Bird Photography

Since birds have fairly erratic behavior patterns, the bird photographer needs to be flexible, patient, and versatile in their style of shooting and equipment use. Also, there are many different species of birds, of all sizes, living in all habitats, and no one style is good for all birds.

If a photographer is looking to capture a bird in flight, they will need to use at least a 400mm telephoto lens. The lens allows the photographer to capture a larger image size, and lets the photographer keep the camera in hand. If the bird photographer opts for a digital camera, it should probably have a separate zoom lens attachment, as the standard zoom, even on professional quality digital cameras, is not going to be enough to capture the bird. Film choice is one of the most important aspects of bird photographer, as color saturation and the movement of the bird must be considered. Low ISO films allow for ruch color, but higher ISO films allow for greater movement.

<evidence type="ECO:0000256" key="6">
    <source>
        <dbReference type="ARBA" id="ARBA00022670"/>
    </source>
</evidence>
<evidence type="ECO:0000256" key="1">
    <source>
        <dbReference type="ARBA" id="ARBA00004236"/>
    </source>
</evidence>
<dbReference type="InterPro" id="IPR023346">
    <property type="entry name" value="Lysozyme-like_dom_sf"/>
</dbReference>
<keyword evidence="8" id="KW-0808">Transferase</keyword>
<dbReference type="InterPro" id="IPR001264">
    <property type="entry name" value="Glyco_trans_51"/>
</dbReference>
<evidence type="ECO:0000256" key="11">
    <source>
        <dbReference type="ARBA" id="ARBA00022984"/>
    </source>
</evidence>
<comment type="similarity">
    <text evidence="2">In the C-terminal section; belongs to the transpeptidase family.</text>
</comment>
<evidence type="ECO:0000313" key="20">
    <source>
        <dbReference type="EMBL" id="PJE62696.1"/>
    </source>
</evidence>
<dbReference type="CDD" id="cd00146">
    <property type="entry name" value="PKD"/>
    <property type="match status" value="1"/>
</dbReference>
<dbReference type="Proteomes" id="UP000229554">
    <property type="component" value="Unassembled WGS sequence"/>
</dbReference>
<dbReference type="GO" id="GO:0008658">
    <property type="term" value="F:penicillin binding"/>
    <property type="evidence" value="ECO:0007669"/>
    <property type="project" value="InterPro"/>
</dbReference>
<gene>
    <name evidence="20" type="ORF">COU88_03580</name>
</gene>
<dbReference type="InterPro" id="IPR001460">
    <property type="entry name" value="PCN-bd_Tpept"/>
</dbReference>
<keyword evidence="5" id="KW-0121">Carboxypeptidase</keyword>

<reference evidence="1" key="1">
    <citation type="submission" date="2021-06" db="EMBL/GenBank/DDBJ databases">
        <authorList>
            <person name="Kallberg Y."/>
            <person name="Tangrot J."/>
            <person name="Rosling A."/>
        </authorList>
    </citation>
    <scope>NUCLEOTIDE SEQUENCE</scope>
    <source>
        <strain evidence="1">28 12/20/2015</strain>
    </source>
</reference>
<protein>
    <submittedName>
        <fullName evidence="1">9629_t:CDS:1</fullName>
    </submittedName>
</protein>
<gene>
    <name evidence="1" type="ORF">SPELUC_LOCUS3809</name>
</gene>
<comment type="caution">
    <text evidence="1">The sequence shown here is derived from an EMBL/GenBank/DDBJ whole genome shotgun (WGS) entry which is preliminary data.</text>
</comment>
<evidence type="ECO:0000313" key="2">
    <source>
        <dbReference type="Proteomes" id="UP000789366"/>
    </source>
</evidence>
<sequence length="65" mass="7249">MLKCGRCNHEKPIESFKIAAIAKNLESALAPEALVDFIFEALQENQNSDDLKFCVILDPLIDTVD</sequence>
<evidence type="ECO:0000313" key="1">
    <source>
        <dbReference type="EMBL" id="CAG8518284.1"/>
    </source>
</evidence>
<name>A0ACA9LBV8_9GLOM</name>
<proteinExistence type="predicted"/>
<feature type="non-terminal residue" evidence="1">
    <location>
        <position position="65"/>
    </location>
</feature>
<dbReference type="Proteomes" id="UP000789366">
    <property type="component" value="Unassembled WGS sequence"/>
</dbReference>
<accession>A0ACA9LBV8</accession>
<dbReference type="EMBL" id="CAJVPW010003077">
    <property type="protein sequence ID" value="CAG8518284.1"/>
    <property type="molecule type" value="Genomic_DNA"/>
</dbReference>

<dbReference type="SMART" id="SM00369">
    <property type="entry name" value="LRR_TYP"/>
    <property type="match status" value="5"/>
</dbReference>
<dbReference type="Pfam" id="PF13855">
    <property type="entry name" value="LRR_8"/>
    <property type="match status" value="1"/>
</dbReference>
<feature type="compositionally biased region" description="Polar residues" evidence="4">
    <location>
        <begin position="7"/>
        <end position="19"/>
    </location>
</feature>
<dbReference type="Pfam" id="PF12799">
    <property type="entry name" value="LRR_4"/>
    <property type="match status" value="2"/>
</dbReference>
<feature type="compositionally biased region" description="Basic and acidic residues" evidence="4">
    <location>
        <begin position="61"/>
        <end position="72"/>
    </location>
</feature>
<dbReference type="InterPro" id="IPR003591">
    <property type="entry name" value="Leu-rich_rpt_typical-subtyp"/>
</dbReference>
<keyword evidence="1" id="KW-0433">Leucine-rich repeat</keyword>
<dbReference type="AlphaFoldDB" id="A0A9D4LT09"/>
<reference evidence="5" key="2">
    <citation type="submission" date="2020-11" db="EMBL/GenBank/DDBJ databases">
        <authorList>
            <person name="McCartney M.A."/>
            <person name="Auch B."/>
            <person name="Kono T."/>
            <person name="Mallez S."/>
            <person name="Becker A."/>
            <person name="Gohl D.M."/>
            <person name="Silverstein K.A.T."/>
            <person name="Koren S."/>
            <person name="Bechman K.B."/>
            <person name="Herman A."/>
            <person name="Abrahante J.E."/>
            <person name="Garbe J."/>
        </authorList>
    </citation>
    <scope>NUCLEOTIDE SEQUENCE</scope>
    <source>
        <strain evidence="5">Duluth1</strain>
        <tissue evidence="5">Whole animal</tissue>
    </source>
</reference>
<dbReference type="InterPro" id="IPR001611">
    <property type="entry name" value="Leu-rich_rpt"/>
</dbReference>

As in wildlife photography, the good bird photographer will be familiar with their subject. They'll come to learn their behavior, even if it is described as erratic, and understand their habitat and rituals. If the photographer understands the creature, the creature will be easier to capture on film. Many bird photographers use photographic blinds, a camouflaging technique that hides the photographer so the bird doesn't feel interrupted in it's daily comings and goings.

A lens filter is also an important component of bird photography. Lens filters keep the glare off objects, and work with the natural sunlight to provide the best lighting for the shoot. Also, lens filters often bring about details in a bird photographer that would have gone unnoticed without one.

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